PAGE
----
July 25, 2016

Paris Is a Place

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When you write a sentence like "Paris is a place that gets many tourists," you've squandered your main clause on a statement that's already comically obvious: Paris is a place. Here's how to get the most out of every main clause.

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Hyphen ... Interrupted
Posted by June on July 25, 2016
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My friend Tracy had a question about hyphens in the following passage:

... patients receiving a lenalidomide (Revlimid) or bortezomib (Velcade) based treatment ...

Where, she wanted to know, do the hyphens go? Under normal circumstances, you'd hyphenate a compound modifier with "based." A carbon-based life form. A faith-based initiative.

In a sentence where two compounds "share" a word, you'd hyphenate like this: a carbon- or silicon-based life form. This is called suspensive hyphenation, where the hyphen attached to "carbon" is just sort of hanging there to clue the reader that it attaches to a word that comes later.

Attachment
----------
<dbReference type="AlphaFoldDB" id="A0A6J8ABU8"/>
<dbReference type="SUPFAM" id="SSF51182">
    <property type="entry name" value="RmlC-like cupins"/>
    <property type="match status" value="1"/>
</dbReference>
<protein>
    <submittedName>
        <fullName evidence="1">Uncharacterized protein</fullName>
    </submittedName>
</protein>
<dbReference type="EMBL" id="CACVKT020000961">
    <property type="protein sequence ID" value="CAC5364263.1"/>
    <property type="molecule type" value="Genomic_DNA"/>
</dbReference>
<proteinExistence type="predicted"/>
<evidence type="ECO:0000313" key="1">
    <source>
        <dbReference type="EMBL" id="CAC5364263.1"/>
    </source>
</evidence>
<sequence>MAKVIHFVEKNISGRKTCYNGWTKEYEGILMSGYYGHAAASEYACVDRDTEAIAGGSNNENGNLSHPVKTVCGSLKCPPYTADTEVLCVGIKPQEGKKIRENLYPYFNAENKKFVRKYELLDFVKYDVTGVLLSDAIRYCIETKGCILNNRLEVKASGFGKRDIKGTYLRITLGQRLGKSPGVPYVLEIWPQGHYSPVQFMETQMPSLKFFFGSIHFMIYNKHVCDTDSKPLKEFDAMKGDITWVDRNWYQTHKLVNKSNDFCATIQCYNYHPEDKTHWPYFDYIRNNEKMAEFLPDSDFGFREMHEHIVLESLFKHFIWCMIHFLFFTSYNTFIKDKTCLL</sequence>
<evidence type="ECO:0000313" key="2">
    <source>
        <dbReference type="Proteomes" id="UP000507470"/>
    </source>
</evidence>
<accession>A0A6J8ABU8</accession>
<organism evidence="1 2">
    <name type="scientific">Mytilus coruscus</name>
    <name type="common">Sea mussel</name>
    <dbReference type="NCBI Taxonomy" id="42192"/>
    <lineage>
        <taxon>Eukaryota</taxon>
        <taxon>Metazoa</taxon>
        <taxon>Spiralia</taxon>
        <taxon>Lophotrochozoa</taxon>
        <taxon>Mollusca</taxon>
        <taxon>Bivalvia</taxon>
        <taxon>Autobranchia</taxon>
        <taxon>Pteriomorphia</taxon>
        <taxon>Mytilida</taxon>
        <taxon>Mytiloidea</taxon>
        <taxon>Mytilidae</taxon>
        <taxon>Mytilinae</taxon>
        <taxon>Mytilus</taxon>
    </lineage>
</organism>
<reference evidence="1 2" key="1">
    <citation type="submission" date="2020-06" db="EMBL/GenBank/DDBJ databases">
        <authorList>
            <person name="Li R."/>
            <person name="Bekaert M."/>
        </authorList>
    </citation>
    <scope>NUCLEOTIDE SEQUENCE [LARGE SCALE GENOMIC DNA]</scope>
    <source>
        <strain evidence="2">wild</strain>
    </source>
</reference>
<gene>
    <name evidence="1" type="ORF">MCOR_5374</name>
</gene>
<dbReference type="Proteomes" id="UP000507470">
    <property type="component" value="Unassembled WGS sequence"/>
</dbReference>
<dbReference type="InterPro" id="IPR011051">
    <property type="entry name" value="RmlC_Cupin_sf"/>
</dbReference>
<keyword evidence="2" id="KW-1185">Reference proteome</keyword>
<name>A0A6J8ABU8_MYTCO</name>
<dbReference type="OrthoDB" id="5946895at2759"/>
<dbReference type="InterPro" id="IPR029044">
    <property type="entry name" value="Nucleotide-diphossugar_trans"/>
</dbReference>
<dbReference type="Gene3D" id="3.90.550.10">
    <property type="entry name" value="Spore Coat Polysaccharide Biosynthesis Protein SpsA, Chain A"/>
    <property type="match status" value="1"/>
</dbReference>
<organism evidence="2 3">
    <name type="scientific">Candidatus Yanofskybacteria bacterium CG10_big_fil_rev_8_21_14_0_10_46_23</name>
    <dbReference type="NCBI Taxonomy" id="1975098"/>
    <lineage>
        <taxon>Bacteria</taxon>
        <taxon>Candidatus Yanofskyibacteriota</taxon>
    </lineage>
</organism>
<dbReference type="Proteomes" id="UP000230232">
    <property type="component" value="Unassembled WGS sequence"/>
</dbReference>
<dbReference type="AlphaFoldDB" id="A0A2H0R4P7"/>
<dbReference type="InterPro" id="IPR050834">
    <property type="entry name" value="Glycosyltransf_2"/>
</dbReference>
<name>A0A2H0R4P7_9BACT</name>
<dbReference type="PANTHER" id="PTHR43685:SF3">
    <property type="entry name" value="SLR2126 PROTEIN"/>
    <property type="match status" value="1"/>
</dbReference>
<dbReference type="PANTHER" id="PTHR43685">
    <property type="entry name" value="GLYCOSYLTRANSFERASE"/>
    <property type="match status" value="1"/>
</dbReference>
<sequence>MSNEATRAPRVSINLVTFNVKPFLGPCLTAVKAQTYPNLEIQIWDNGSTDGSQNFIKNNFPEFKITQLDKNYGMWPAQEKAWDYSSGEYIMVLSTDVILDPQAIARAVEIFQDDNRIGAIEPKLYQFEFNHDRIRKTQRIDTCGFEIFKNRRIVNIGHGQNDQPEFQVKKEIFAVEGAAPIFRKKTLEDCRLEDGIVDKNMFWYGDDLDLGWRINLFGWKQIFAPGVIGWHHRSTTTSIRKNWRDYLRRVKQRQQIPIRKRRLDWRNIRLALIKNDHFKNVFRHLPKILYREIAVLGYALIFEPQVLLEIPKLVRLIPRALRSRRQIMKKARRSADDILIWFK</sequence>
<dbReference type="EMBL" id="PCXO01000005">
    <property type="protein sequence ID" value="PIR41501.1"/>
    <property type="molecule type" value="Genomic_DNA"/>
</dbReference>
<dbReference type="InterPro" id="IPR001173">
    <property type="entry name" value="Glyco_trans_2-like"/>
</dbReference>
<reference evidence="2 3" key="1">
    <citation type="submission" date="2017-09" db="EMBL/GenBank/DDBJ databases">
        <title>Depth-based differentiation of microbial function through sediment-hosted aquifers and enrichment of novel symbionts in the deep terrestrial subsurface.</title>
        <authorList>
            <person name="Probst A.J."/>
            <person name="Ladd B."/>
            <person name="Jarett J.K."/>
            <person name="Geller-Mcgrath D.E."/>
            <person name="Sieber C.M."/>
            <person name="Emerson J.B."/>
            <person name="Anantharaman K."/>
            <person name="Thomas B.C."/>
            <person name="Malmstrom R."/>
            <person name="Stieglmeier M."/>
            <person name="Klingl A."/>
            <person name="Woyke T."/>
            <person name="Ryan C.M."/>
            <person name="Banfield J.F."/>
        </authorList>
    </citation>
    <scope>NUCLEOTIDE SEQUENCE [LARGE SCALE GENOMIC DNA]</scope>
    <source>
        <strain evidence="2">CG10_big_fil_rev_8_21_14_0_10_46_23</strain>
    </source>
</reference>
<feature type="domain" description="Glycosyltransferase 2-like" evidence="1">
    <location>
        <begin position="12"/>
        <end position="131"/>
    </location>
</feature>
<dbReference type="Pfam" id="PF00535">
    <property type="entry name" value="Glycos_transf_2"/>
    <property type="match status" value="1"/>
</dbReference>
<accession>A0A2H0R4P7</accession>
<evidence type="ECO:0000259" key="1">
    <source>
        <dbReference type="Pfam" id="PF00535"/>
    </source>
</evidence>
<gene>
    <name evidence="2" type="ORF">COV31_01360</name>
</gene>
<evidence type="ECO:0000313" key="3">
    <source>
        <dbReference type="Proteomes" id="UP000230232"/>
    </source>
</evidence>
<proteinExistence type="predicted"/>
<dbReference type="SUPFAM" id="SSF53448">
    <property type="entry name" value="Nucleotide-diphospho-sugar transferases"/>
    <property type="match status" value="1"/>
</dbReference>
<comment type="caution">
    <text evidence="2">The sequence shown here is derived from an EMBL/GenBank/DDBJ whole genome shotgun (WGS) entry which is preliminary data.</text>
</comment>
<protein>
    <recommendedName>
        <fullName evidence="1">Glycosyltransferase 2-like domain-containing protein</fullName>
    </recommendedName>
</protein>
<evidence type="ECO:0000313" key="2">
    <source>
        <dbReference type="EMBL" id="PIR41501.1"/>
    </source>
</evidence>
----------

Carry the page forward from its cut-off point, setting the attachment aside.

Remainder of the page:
But in these sentence, the parentheticals mess everything up.

lenalidomide- (Revlimid) or bortezomib- (Velcade) based?

lenalidomide (Revlimid)- or bortezomib (Velcade)-based?

If both look awful to you, I agree. The rule books never get this specific. They never say what to do in oddball situations. But they do say that most hyphens are optional, to be used only when they actually help. So, as I told Tracy, I'd leave that passage just as she found it.

June Casagrande is a writer and journalist whose weekly grammar/humor column, “A Word, Please,” appears in community newspapers in California, Florida, and Texas. more

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